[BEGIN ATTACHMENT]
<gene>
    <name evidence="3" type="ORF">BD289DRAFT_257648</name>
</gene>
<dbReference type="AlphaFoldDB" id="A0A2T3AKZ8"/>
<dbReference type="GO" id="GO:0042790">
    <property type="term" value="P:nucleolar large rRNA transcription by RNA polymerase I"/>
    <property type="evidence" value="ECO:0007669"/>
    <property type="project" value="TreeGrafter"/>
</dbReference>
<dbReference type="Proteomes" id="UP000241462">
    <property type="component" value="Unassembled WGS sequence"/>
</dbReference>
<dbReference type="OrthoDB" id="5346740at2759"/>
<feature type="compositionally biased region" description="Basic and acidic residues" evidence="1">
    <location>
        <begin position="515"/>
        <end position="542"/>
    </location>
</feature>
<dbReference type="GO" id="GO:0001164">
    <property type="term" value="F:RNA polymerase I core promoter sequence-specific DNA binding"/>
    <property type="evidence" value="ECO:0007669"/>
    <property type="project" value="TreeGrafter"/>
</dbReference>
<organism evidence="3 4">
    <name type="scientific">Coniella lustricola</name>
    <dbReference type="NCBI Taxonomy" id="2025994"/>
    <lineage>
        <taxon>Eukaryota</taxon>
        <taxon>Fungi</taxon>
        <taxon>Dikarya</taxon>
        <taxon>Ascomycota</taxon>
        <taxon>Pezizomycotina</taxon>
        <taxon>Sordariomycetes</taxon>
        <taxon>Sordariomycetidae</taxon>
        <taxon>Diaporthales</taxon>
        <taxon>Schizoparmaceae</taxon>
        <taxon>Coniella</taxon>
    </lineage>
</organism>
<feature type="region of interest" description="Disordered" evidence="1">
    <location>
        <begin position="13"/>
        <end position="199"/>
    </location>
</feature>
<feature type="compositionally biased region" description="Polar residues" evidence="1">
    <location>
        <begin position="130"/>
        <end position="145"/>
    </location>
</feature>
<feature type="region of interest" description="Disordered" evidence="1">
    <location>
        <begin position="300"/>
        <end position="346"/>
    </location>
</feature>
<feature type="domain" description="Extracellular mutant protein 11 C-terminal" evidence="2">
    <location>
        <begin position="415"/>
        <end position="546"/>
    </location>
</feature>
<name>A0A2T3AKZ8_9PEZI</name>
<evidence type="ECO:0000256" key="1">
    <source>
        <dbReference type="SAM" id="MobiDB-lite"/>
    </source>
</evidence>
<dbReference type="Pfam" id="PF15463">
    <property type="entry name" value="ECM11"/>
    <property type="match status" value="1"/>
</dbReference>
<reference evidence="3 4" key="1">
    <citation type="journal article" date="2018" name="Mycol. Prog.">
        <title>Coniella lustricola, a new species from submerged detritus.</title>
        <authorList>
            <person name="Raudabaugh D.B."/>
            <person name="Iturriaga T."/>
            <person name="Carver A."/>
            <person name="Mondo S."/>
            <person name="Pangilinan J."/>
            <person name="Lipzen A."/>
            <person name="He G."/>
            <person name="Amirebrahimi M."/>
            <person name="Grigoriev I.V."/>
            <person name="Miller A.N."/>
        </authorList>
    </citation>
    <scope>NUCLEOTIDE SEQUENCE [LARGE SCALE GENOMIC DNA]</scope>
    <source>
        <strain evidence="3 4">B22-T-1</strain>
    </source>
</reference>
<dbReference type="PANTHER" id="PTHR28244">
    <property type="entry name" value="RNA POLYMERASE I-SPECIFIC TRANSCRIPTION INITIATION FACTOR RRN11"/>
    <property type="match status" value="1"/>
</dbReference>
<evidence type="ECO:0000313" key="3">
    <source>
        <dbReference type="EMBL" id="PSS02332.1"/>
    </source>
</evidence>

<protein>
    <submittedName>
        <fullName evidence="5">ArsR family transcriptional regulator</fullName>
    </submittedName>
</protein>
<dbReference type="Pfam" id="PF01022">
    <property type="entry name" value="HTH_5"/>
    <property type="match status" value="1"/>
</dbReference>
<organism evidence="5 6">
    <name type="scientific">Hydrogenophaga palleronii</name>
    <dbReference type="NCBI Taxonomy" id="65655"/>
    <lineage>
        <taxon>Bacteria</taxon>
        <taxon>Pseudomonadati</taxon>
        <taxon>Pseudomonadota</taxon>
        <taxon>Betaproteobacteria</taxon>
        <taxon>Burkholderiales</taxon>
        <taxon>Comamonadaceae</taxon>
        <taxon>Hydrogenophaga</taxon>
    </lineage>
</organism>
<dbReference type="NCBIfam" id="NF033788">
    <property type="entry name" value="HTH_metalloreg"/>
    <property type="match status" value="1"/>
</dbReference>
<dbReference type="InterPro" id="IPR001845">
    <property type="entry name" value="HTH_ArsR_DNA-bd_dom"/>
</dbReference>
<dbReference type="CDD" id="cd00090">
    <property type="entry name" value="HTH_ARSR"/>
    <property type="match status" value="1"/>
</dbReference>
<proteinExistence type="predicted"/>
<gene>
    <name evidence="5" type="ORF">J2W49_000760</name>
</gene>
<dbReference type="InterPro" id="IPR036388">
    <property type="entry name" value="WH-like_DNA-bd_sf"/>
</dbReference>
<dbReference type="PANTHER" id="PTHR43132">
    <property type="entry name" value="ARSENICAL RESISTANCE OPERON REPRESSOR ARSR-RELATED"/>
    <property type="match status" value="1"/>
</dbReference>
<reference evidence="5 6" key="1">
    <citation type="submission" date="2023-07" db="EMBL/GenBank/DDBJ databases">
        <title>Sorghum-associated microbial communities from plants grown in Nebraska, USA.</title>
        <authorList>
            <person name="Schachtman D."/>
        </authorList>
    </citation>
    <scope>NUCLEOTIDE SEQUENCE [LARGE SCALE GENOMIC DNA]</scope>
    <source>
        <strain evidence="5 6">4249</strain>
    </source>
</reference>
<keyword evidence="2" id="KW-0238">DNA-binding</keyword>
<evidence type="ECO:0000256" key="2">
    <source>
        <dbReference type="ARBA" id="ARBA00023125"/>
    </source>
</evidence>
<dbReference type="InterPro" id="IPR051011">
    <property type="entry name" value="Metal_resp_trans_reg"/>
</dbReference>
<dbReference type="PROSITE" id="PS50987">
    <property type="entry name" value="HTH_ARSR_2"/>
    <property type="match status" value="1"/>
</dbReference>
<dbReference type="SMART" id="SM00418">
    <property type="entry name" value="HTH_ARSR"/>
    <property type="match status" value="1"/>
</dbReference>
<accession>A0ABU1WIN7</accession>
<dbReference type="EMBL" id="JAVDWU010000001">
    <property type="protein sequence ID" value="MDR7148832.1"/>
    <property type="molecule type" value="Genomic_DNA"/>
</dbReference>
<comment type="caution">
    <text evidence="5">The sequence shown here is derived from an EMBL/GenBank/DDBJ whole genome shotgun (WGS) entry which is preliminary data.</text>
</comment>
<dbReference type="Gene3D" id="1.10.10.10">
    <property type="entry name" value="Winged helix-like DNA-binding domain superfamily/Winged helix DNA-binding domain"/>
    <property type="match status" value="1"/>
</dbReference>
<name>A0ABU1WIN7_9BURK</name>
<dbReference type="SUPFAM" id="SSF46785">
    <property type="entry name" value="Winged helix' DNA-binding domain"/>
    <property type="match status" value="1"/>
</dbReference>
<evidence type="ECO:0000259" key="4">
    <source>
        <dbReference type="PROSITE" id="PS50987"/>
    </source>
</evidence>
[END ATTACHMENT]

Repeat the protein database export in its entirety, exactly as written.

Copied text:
<gene>
    <name evidence="3" type="ORF">BD289DRAFT_257648</name>
</gene>
<dbReference type="AlphaFoldDB" id="A0A2T3AKZ8"/>
<dbReference type="GO" id="GO:0042790">
    <property type="term" value="P:nucleolar large rRNA transcription by RNA polymerase I"/>
    <property type="evidence" value="ECO:0007669"/>
    <property type="project" value="TreeGrafter"/>
</dbReference>
<dbReference type="Proteomes" id="UP000241462">
    <property type="component" value="Unassembled WGS sequence"/>
</dbReference>
<dbReference type="OrthoDB" id="5346740at2759"/>
<feature type="compositionally biased region" description="Basic and acidic residues" evidence="1">
    <location>
        <begin position="515"/>
        <end position="542"/>
    </location>
</feature>
<dbReference type="GO" id="GO:0001164">
    <property type="term" value="F:RNA polymerase I core promoter sequence-specific DNA binding"/>
    <property type="evidence" value="ECO:0007669"/>
    <property type="project" value="TreeGrafter"/>
</dbReference>
<organism evidence="3 4">
    <name type="scientific">Coniella lustricola</name>
    <dbReference type="NCBI Taxonomy" id="2025994"/>
    <lineage>
        <taxon>Eukaryota</taxon>
        <taxon>Fungi</taxon>
        <taxon>Dikarya</taxon>
        <taxon>Ascomycota</taxon>
        <taxon>Pezizomycotina</taxon>
        <taxon>Sordariomycetes</taxon>
        <taxon>Sordariomycetidae</taxon>
        <taxon>Diaporthales</taxon>
        <taxon>Schizoparmaceae</taxon>
        <taxon>Coniella</taxon>
    </lineage>
</organism>
<feature type="region of interest" description="Disordered" evidence="1">
    <location>
        <begin position="13"/>
        <end position="199"/>
    </location>
</feature>
<feature type="compositionally biased region" description="Polar residues" evidence="1">
    <location>
        <begin position="130"/>
        <end position="145"/>
    </location>
</feature>
<feature type="region of interest" description="Disordered" evidence="1">
    <location>
        <begin position="300"/>
        <end position="346"/>
    </location>
</feature>
<feature type="domain" description="Extracellular mutant protein 11 C-terminal" evidence="2">
    <location>
        <begin position="415"/>
        <end position="546"/>
    </location>
</feature>
<name>A0A2T3AKZ8_9PEZI</name>
<evidence type="ECO:0000256" key="1">
    <source>
        <dbReference type="SAM" id="MobiDB-lite"/>
    </source>
</evidence>
<dbReference type="Pfam" id="PF15463">
    <property type="entry name" value="ECM11"/>
    <property type="match status" value="1"/>
</dbReference>
<reference evidence="3 4" key="1">
    <citation type="journal article" date="2018" name="Mycol. Prog.">
        <title>Coniella lustricola, a new species from submerged detritus.</title>
        <authorList>
            <person name="Raudabaugh D.B."/>
            <person name="Iturriaga T."/>
            <person name="Carver A."/>
            <person name="Mondo S."/>
            <person name="Pangilinan J."/>
            <person name="Lipzen A."/>
            <person name="He G."/>
            <person name="Amirebrahimi M."/>
            <person name="Grigoriev I.V."/>
            <person name="Miller A.N."/>
        </authorList>
    </citation>
    <scope>NUCLEOTIDE SEQUENCE [LARGE SCALE GENOMIC DNA]</scope>
    <source>
        <strain evidence="3 4">B22-T-1</strain>
    </source>
</reference>
<dbReference type="PANTHER" id="PTHR28244">
    <property type="entry name" value="RNA POLYMERASE I-SPECIFIC TRANSCRIPTION INITIATION FACTOR RRN11"/>
    <property type="match status" value="1"/>
</dbReference>
<evidence type="ECO:0000313" key="3">
    <source>
        <dbReference type="EMBL" id="PSS02332.1"/>
    </source>
</evidence>

<protein>
    <submittedName>
        <fullName evidence="5">ArsR family transcriptional regulator</fullName>
    </submittedName>
</protein>
<dbReference type="Pfam" id="PF01022">
    <property type="entry name" value="HTH_5"/>
    <property type="match status" value="1"/>
</dbReference>
<organism evidence="5 6">
    <name type="scientific">Hydrogenophaga palleronii</name>
    <dbReference type="NCBI Taxonomy" id="65655"/>
    <lineage>
        <taxon>Bacteria</taxon>
        <taxon>Pseudomonadati</taxon>
        <taxon>Pseudomonadota</taxon>
        <taxon>Betaproteobacteria</taxon>
        <taxon>Burkholderiales</taxon>
        <taxon>Comamonadaceae</taxon>
        <taxon>Hydrogenophaga</taxon>
    </lineage>
</organism>
<dbReference type="NCBIfam" id="NF033788">
    <property type="entry name" value="HTH_metalloreg"/>
    <property type="match status" value="1"/>
</dbReference>
<dbReference type="InterPro" id="IPR001845">
    <property type="entry name" value="HTH_ArsR_DNA-bd_dom"/>
</dbReference>
<dbReference type="CDD" id="cd00090">
    <property type="entry name" value="HTH_ARSR"/>
    <property type="match status" value="1"/>
</dbReference>
<proteinExistence type="predicted"/>
<gene>
    <name evidence="5" type="ORF">J2W49_000760</name>
</gene>
<dbReference type="InterPro" id="IPR036388">
    <property type="entry name" value="WH-like_DNA-bd_sf"/>
</dbReference>
<dbReference type="PANTHER" id="PTHR43132">
    <property type="entry name" value="ARSENICAL RESISTANCE OPERON REPRESSOR ARSR-RELATED"/>
    <property type="match status" value="1"/>
</dbReference>
<reference evidence="5 6" key="1">
    <citation type="submission" date="2023-07" db="EMBL/GenBank/DDBJ databases">
        <title>Sorghum-associated microbial communities from plants grown in Nebraska, USA.</title>
        <authorList>
            <person name="Schachtman D."/>
        </authorList>
    </citation>
    <scope>NUCLEOTIDE SEQUENCE [LARGE SCALE GENOMIC DNA]</scope>
    <source>
        <strain evidence="5 6">4249</strain>
    </source>
</reference>
<keyword evidence="2" id="KW-0238">DNA-binding</keyword>
<evidence type="ECO:0000256" key="2">
    <source>
        <dbReference type="ARBA" id="ARBA00023125"/>
    </source>
</evidence>
<dbReference type="InterPro" id="IPR051011">
    <property type="entry name" value="Metal_resp_trans_reg"/>
</dbReference>
<dbReference type="PROSITE" id="PS50987">
    <property type="entry name" value="HTH_ARSR_2"/>
    <property type="match status" value="1"/>
</dbReference>
<dbReference type="SMART" id="SM00418">
    <property type="entry name" value="HTH_ARSR"/>
    <property type="match status" value="1"/>
</dbReference>
<accession>A0ABU1WIN7</accession>
<dbReference type="EMBL" id="JAVDWU010000001">
    <property type="protein sequence ID" value="MDR7148832.1"/>
    <property type="molecule type" value="Genomic_DNA"/>
</dbReference>
<comment type="caution">
    <text evidence="5">The sequence shown here is derived from an EMBL/GenBank/DDBJ whole genome shotgun (WGS) entry which is preliminary data.</text>
</comment>
<dbReference type="Gene3D" id="1.10.10.10">
    <property type="entry name" value="Winged helix-like DNA-binding domain superfamily/Winged helix DNA-binding domain"/>
    <property type="match status" value="1"/>
</dbReference>
<name>A0ABU1WIN7_9BURK</name>
<dbReference type="SUPFAM" id="SSF46785">
    <property type="entry name" value="Winged helix' DNA-binding domain"/>
    <property type="match status" value="1"/>
</dbReference>
<evidence type="ECO:0000259" key="4">
    <source>
        <dbReference type="PROSITE" id="PS50987"/>
    </source>
</evidence>